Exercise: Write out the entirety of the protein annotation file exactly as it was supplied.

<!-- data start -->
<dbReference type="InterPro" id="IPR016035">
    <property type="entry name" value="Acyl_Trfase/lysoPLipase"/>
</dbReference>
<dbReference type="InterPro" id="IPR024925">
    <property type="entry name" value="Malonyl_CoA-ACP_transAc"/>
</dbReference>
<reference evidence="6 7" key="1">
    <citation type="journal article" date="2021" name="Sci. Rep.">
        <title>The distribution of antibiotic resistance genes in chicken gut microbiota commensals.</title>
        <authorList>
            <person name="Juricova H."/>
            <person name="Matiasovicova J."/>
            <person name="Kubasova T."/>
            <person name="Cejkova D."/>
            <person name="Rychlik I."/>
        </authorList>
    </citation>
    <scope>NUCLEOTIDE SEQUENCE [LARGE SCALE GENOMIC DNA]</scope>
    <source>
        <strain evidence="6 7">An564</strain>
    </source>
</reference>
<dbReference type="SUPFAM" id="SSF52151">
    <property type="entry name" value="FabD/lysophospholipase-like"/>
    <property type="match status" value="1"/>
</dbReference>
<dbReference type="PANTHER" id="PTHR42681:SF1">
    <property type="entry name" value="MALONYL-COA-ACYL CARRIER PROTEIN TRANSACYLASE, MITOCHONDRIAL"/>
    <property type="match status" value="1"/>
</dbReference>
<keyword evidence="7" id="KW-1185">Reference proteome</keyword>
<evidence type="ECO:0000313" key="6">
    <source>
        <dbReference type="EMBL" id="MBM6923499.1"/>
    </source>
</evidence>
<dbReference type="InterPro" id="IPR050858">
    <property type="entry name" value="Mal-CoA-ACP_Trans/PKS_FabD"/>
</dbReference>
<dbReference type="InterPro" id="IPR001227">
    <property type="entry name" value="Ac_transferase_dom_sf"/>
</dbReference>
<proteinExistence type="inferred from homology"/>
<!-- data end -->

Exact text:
<dbReference type="InterPro" id="IPR016035">
    <property type="entry name" value="Acyl_Trfase/lysoPLipase"/>
</dbReference>
<dbReference type="InterPro" id="IPR024925">
    <property type="entry name" value="Malonyl_CoA-ACP_transAc"/>
</dbReference>
<reference evidence="6 7" key="1">
    <citation type="journal article" date="2021" name="Sci. Rep.">
        <title>The distribution of antibiotic resistance genes in chicken gut microbiota commensals.</title>
        <authorList>
            <person name="Juricova H."/>
            <person name="Matiasovicova J."/>
            <person name="Kubasova T."/>
            <person name="Cejkova D."/>
            <person name="Rychlik I."/>
        </authorList>
    </citation>
    <scope>NUCLEOTIDE SEQUENCE [LARGE SCALE GENOMIC DNA]</scope>
    <source>
        <strain evidence="6 7">An564</strain>
    </source>
</reference>
<dbReference type="SUPFAM" id="SSF52151">
    <property type="entry name" value="FabD/lysophospholipase-like"/>
    <property type="match status" value="1"/>
</dbReference>
<dbReference type="PANTHER" id="PTHR42681:SF1">
    <property type="entry name" value="MALONYL-COA-ACYL CARRIER PROTEIN TRANSACYLASE, MITOCHONDRIAL"/>
    <property type="match status" value="1"/>
</dbReference>
<keyword evidence="7" id="KW-1185">Reference proteome</keyword>
<evidence type="ECO:0000313" key="6">
    <source>
        <dbReference type="EMBL" id="MBM6923499.1"/>
    </source>
</evidence>
<dbReference type="InterPro" id="IPR050858">
    <property type="entry name" value="Mal-CoA-ACP_Trans/PKS_FabD"/>
</dbReference>
<dbReference type="InterPro" id="IPR001227">
    <property type="entry name" value="Ac_transferase_dom_sf"/>
</dbReference>
<proteinExistence type="inferred from homology"/>